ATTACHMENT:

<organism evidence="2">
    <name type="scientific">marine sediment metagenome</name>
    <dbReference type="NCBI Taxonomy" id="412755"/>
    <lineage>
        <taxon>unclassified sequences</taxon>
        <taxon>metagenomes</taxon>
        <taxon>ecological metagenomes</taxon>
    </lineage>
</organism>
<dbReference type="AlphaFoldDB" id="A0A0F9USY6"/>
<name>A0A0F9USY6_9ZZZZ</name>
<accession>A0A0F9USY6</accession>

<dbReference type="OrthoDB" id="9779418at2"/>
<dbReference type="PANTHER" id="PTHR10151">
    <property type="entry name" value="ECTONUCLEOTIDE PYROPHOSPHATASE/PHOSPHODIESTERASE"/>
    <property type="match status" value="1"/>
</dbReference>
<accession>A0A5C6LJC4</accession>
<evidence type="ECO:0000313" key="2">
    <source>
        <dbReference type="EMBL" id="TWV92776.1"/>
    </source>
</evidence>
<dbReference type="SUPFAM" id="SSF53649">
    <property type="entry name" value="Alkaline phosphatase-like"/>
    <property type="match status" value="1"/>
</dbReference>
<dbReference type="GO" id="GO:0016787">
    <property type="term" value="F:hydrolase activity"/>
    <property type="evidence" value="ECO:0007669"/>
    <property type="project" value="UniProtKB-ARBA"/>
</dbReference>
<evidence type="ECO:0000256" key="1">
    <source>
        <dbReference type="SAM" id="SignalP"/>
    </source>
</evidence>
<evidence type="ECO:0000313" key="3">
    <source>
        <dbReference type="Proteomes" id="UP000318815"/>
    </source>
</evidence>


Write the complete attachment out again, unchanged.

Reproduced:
<organism evidence="2">
    <name type="scientific">marine sediment metagenome</name>
    <dbReference type="NCBI Taxonomy" id="412755"/>
    <lineage>
        <taxon>unclassified sequences</taxon>
        <taxon>metagenomes</taxon>
        <taxon>ecological metagenomes</taxon>
    </lineage>
</organism>
<dbReference type="AlphaFoldDB" id="A0A0F9USY6"/>
<name>A0A0F9USY6_9ZZZZ</name>
<accession>A0A0F9USY6</accession>

<dbReference type="OrthoDB" id="9779418at2"/>
<dbReference type="PANTHER" id="PTHR10151">
    <property type="entry name" value="ECTONUCLEOTIDE PYROPHOSPHATASE/PHOSPHODIESTERASE"/>
    <property type="match status" value="1"/>
</dbReference>
<accession>A0A5C6LJC4</accession>
<evidence type="ECO:0000313" key="2">
    <source>
        <dbReference type="EMBL" id="TWV92776.1"/>
    </source>
</evidence>
<dbReference type="SUPFAM" id="SSF53649">
    <property type="entry name" value="Alkaline phosphatase-like"/>
    <property type="match status" value="1"/>
</dbReference>
<dbReference type="GO" id="GO:0016787">
    <property type="term" value="F:hydrolase activity"/>
    <property type="evidence" value="ECO:0007669"/>
    <property type="project" value="UniProtKB-ARBA"/>
</dbReference>
<evidence type="ECO:0000256" key="1">
    <source>
        <dbReference type="SAM" id="SignalP"/>
    </source>
</evidence>
<evidence type="ECO:0000313" key="3">
    <source>
        <dbReference type="Proteomes" id="UP000318815"/>
    </source>
</evidence>